Last month’s confrontation between Israel and Hamas, and its resolution through an agreement, has reinforced the fiction, long perpetuated by left-liberal policy analysts and journalists, that Hamas can be viewed as relatively moderate. The notion is that, with its governing responsibilities in Gaza, Hamas has become more “responsible.” Behind this fiction lies the view that Hamas should be considered Israel’s emerging “peace partner.” I call this fantasy the “mainstreaming” of Hamas.
But Max Boot points us to the remarks of Hamas political leader Khaled Meshaal’s on his triumphal homecoming to the Gaza Strip — a territory he had never previously visited in his life but where he exercises a large degree of influence. Here, via the New York Times, is a report on what Meshaal told a cheering crowd of “tens of thousands”:
Mr. Meshal said the Jewish state would be wiped away through “resistance,” or military action. “The state will come from resistance, not negotiation,” he said. “Liberation first, then statehood.”
His voice rising to a shout, Mr. Meshal said: “Palestine is ours from the river to the sea and from the south to the north. There will be no concession on any inch of the land.” He vowed that all Palestinian refugees and their descendants would one day return to their original homes in what is now Israel.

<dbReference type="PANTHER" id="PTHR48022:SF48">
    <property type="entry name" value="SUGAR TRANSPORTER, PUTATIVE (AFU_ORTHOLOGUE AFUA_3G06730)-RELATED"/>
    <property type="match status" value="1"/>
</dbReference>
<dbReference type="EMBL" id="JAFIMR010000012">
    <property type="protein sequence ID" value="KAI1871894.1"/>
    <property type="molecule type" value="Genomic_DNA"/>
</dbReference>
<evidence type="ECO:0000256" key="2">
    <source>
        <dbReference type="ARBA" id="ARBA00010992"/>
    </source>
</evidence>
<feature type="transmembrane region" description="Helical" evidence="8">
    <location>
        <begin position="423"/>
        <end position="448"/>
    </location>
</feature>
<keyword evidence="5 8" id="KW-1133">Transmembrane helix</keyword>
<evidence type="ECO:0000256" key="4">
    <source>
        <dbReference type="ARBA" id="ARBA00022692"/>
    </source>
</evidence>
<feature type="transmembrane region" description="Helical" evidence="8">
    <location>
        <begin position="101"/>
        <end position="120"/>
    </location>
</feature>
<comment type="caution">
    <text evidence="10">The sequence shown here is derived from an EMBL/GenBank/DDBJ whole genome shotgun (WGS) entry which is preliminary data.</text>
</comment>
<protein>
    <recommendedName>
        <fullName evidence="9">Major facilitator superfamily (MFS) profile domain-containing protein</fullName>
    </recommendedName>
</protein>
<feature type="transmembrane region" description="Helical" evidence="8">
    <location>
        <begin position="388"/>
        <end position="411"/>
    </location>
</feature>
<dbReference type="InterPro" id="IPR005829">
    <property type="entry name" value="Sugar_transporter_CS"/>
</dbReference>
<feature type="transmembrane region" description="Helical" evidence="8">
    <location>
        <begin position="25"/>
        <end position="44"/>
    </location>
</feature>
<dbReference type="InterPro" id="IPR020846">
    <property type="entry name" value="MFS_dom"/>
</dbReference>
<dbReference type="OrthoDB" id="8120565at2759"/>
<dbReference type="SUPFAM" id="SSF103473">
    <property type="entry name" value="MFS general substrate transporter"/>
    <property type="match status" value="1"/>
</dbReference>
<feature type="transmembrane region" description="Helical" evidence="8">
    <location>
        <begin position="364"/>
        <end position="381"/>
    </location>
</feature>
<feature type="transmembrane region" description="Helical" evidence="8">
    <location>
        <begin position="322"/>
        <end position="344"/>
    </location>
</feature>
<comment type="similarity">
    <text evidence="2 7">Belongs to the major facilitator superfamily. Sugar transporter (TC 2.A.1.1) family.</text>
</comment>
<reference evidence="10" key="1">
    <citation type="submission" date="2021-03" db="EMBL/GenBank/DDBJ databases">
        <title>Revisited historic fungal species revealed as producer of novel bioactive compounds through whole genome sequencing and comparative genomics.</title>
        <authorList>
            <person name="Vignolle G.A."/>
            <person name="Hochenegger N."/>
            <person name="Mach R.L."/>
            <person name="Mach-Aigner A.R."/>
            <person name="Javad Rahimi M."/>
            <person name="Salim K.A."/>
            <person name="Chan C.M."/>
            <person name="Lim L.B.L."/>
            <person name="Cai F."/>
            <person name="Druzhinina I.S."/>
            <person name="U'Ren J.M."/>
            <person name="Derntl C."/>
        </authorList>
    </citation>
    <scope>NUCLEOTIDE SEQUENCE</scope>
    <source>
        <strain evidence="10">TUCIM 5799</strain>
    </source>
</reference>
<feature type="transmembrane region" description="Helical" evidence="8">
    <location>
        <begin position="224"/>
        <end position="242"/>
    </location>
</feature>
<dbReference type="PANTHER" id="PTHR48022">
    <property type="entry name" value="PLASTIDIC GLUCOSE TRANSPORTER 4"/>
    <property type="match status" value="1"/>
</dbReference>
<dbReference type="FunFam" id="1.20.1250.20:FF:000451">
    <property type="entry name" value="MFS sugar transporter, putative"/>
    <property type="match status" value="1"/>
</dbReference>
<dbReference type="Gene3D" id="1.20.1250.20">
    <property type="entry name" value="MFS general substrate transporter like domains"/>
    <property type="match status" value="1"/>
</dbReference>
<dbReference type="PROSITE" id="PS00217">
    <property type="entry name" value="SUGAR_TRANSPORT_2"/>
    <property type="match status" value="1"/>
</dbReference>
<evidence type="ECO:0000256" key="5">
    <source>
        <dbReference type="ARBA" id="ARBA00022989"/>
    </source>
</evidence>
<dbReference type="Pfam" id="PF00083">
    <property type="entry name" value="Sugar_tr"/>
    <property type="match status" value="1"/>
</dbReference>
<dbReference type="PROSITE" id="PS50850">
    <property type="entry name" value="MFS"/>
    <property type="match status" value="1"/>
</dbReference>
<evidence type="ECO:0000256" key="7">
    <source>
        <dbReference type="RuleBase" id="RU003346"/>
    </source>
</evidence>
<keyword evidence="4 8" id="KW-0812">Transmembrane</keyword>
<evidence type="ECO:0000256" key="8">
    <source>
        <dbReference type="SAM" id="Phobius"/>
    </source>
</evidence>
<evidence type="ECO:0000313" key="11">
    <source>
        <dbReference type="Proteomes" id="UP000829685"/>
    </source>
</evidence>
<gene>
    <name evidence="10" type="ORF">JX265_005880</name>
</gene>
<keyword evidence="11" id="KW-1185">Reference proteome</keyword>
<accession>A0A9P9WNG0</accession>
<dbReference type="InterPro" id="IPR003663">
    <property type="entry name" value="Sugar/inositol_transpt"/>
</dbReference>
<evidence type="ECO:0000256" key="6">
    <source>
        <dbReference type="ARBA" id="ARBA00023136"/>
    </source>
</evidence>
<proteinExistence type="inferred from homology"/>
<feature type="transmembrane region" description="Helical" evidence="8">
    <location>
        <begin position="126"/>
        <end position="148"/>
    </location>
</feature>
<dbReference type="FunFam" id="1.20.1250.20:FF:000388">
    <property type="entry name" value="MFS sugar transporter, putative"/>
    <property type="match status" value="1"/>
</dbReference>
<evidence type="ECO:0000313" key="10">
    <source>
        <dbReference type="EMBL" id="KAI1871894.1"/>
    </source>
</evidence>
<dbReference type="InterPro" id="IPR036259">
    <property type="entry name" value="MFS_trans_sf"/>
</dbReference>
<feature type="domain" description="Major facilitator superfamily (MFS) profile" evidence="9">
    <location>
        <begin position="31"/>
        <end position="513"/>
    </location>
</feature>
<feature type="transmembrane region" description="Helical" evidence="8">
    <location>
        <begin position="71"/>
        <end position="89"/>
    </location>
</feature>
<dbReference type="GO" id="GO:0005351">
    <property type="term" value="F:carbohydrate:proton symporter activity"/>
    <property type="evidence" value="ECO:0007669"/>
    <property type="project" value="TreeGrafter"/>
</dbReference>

“We will never recognize the legitimacy of the Israeli occupation, and therefore there is no legitimacy for Israel. . . .We will free Jerusalem inch by inch, stone by stone. Israel has no right to be in Jerusalem.”
The Times notes that these statements reflect the “longstanding” (and I would add, foundational) views of Hamas — nothing new, in other words — “but will only reinforce Israel’s belief that Hamas is its enemy and intends to continue to use military force to reach its goals.” Actually, it’s because his remarks are consistent with Hamas’ longstanding position that Israel is absolutely correct in believing that Hamas is its mortal enemy. And it for this reason that the foreign policy establishment is blowing smoke when it suggests otherwise.
As Boot concludes, “Hamas is quite capable of reaching temporary cease-fires or prisoner releases with Israel in its own tactical interest, but it shows no sign of giving up its goal of annihilating the Israeli state.” And “that is not an acceptable basis for peace talks.”
I would go a step further and say that it was not an acceptable basis for entering into a cease-fire with Hamas.